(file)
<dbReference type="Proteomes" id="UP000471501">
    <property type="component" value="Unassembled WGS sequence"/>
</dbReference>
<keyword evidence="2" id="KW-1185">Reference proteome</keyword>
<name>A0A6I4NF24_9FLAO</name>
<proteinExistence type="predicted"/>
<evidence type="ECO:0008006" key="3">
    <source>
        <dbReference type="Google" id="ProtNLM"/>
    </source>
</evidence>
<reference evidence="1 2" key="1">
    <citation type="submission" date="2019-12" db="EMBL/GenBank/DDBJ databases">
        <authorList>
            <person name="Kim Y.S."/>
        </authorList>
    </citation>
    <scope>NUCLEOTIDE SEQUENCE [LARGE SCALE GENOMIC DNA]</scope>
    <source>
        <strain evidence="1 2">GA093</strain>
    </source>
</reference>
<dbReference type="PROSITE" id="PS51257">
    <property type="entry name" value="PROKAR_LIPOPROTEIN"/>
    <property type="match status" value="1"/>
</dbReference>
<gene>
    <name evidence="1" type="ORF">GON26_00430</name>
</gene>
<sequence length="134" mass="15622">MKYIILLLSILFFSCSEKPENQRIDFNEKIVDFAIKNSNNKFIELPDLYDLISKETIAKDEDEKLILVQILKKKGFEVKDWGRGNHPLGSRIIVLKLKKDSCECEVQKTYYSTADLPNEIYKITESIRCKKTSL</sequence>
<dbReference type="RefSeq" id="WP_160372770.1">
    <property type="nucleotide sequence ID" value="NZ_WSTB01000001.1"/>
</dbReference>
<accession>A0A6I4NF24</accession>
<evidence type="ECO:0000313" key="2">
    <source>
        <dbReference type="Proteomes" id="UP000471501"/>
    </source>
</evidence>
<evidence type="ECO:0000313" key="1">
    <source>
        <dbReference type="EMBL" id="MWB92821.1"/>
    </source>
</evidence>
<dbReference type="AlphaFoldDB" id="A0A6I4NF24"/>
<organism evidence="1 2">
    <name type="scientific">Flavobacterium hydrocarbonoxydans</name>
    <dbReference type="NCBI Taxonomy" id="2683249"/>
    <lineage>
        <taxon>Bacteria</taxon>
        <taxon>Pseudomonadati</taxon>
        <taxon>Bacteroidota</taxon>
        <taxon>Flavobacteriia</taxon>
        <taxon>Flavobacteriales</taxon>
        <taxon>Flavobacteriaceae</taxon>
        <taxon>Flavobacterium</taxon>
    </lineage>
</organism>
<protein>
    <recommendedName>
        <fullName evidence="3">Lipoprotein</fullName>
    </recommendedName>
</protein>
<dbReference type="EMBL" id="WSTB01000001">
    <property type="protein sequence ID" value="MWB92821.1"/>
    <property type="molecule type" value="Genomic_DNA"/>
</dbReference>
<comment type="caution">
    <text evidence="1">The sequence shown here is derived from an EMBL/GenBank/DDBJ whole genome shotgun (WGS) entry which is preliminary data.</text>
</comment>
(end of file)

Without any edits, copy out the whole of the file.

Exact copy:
<dbReference type="Proteomes" id="UP000471501">
    <property type="component" value="Unassembled WGS sequence"/>
</dbReference>
<keyword evidence="2" id="KW-1185">Reference proteome</keyword>
<name>A0A6I4NF24_9FLAO</name>
<proteinExistence type="predicted"/>
<evidence type="ECO:0008006" key="3">
    <source>
        <dbReference type="Google" id="ProtNLM"/>
    </source>
</evidence>
<reference evidence="1 2" key="1">
    <citation type="submission" date="2019-12" db="EMBL/GenBank/DDBJ databases">
        <authorList>
            <person name="Kim Y.S."/>
        </authorList>
    </citation>
    <scope>NUCLEOTIDE SEQUENCE [LARGE SCALE GENOMIC DNA]</scope>
    <source>
        <strain evidence="1 2">GA093</strain>
    </source>
</reference>
<dbReference type="PROSITE" id="PS51257">
    <property type="entry name" value="PROKAR_LIPOPROTEIN"/>
    <property type="match status" value="1"/>
</dbReference>
<gene>
    <name evidence="1" type="ORF">GON26_00430</name>
</gene>
<sequence length="134" mass="15622">MKYIILLLSILFFSCSEKPENQRIDFNEKIVDFAIKNSNNKFIELPDLYDLISKETIAKDEDEKLILVQILKKKGFEVKDWGRGNHPLGSRIIVLKLKKDSCECEVQKTYYSTADLPNEIYKITESIRCKKTSL</sequence>
<dbReference type="RefSeq" id="WP_160372770.1">
    <property type="nucleotide sequence ID" value="NZ_WSTB01000001.1"/>
</dbReference>
<accession>A0A6I4NF24</accession>
<evidence type="ECO:0000313" key="2">
    <source>
        <dbReference type="Proteomes" id="UP000471501"/>
    </source>
</evidence>
<evidence type="ECO:0000313" key="1">
    <source>
        <dbReference type="EMBL" id="MWB92821.1"/>
    </source>
</evidence>
<dbReference type="AlphaFoldDB" id="A0A6I4NF24"/>
<organism evidence="1 2">
    <name type="scientific">Flavobacterium hydrocarbonoxydans</name>
    <dbReference type="NCBI Taxonomy" id="2683249"/>
    <lineage>
        <taxon>Bacteria</taxon>
        <taxon>Pseudomonadati</taxon>
        <taxon>Bacteroidota</taxon>
        <taxon>Flavobacteriia</taxon>
        <taxon>Flavobacteriales</taxon>
        <taxon>Flavobacteriaceae</taxon>
        <taxon>Flavobacterium</taxon>
    </lineage>
</organism>
<protein>
    <recommendedName>
        <fullName evidence="3">Lipoprotein</fullName>
    </recommendedName>
</protein>
<dbReference type="EMBL" id="WSTB01000001">
    <property type="protein sequence ID" value="MWB92821.1"/>
    <property type="molecule type" value="Genomic_DNA"/>
</dbReference>
<comment type="caution">
    <text evidence="1">The sequence shown here is derived from an EMBL/GenBank/DDBJ whole genome shotgun (WGS) entry which is preliminary data.</text>
</comment>